According to a talent trends report, Quality of Hire is a priority for 40% of large enterprises worldwide and 45% of small businesses.

Quality of hire is perhaps the most significant recruitment metric to consider. If the new hire doesn’t contribute to the company’s goals, it could be an operational and financial setback for the firm.

Candidate Job satisfaction

Candidate job satisfaction is a proven way to track whether the expectations set during the recruiting procedure match reality. A low candidate-job satisfaction highlights mismanagement of expectations or incomplete job descriptions. Better job satisfaction results in higher retention rates, saving cost-to-company and time spent in hiring.

Higher job satisfaction results in higher retention rates, improved productivity, focused work culture, and balanced teamwork.

Applicants per opening

Applicants per job opening measure the job’s popularity. A large number of applicants could indicate a high demand for jobs in that particular area. On average, each corporate job offer attracts 250 resumes. The employer will then interview 4–6 candidates, and only one will be successful. A low volume of applicants per job opening can indicate poor job description writing and marketing. Understanding the source of the deficiency will allow you to create a strategy to increase your volume of applicants.

Selection ratio

The selection ratio refers to the number of hired candidates compared to the total number of candidates. This ratio is also called the Submittals to Hire Ratio. The selection ratio also helps identify how many suitable candidates are being received in applications and how many are being hired.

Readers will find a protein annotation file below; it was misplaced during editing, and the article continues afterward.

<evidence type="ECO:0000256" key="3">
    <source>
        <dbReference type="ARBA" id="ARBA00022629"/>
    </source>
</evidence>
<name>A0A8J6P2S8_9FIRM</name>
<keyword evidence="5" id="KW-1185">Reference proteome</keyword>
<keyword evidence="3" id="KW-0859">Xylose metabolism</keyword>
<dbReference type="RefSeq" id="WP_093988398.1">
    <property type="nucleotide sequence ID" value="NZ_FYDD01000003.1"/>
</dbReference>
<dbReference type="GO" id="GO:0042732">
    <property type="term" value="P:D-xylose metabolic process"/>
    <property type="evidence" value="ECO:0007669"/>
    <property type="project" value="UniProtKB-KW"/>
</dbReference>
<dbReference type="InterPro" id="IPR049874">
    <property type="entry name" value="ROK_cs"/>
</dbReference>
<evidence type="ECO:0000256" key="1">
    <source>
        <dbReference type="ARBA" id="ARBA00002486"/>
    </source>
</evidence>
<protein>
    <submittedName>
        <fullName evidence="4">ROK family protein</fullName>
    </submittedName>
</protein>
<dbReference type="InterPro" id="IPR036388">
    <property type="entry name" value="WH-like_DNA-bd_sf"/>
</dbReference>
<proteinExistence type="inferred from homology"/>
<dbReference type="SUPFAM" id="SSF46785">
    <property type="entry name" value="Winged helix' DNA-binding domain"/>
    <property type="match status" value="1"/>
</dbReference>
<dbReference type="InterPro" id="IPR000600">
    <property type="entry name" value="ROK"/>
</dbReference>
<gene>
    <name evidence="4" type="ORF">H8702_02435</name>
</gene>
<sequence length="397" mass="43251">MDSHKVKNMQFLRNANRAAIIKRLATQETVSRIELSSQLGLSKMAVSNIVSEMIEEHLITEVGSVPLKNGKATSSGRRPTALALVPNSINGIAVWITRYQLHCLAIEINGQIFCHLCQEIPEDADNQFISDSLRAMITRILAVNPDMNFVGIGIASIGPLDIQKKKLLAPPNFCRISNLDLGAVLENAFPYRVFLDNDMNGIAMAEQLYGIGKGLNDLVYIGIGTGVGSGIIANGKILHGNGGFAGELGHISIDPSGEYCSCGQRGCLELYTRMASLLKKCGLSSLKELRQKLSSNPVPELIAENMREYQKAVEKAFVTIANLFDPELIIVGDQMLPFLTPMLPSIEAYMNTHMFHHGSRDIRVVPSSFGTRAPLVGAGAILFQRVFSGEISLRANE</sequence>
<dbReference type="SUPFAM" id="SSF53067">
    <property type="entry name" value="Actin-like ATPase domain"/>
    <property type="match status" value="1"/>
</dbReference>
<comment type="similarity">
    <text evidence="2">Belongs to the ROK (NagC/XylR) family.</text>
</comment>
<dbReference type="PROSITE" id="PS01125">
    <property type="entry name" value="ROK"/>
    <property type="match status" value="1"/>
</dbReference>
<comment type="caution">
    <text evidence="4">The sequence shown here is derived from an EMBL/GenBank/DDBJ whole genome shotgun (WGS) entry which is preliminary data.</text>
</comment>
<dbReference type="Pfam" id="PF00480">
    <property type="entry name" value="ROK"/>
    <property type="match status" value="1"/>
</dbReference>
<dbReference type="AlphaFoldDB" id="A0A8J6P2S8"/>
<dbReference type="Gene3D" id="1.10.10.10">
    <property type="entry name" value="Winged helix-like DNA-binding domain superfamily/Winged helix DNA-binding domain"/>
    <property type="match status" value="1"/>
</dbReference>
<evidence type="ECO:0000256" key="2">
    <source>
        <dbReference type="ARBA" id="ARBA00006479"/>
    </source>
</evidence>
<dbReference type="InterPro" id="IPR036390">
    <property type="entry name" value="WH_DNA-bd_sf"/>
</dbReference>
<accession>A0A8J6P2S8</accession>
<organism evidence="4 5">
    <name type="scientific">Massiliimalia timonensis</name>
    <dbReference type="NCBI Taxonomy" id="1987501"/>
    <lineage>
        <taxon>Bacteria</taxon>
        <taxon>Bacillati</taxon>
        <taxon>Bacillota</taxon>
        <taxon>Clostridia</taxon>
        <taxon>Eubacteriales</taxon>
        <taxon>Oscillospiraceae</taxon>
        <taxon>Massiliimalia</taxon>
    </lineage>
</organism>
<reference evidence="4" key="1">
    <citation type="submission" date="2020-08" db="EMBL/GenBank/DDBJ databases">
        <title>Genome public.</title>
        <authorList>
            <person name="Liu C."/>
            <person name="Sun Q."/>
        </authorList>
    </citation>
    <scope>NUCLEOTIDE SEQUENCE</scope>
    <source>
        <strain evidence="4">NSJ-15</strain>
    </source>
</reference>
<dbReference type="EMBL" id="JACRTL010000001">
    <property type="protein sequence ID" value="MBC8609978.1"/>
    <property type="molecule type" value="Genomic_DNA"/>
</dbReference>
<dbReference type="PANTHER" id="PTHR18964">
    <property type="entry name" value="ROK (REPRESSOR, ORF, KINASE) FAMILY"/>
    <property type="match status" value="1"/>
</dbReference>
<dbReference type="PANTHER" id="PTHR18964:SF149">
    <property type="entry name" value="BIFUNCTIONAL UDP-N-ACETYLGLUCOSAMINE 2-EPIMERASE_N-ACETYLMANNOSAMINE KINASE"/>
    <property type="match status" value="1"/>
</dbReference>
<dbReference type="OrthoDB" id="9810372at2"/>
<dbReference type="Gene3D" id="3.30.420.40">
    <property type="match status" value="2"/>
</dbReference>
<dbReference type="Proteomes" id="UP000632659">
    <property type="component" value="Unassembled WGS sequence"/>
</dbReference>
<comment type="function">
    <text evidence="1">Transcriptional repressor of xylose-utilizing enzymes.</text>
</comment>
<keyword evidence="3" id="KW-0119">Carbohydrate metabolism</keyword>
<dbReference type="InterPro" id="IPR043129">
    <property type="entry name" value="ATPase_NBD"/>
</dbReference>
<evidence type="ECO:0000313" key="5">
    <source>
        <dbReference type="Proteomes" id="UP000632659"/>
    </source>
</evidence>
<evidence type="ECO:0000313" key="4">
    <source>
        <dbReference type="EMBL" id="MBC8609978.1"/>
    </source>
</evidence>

The selection ratio showcases how competitive your open jobs are. If you consistently have a higher volume of applicants to hires, you may want to experiment with automation such as talent acquisition tools to better manage the applicants.

Cost per hire

The cost per hire is the total cost invested in hiring a candidate divided by the total number of hires. Cost per hire consists of multiple cost structures, which can be divided by internal and external costs.

Cost-per-hire is important because it shows you how much you spend on single hires, multiple hires, and your total and average costs for all hires. Delineating efficient hiring patterns against the costly ones will help you realistically build future budgets and set cost-effective strategies.

Offer Acceptance Rate (OAR)

The offer acceptance rate compares the number of candidates who successfully accepted a job offer with the number of candidates who received an offer. A low rate is indicative of potential problems in the offer. When these problems occur often, the job offers can be customized and tested for results.

OAR is the final part of your recruiting process. A low acceptance rate can indicate poor compensation and benefits programs, among other things, including poor brand image, a lengthy recruiting process, and more. By analyzing OAR, enterprises can understand what is going wrong with their job offers.

Recruitment funnel effectiveness

Recruitment is a funnel that begins with sourcing and ends with a signed contract. By measuring the effectiveness of all the different steps in the funnel, you can specify a yield ratio per step. Recruiting funnel effectiveness is a great way to measure and present the performance of your entire recruiting process.

Talent intelligence platforms like Draup for Talent analyze recruitment funnels, workforce needs, and candidate information while delivering recruitment metrics in an easy-to-navigate dashboard.

Being leveraged by Fortune 500 companies, Draup successfully identifies, recruits, and helps to hire high-quality, relevant talent to reduce hiring costs and prevent costs incurred due to bad hires.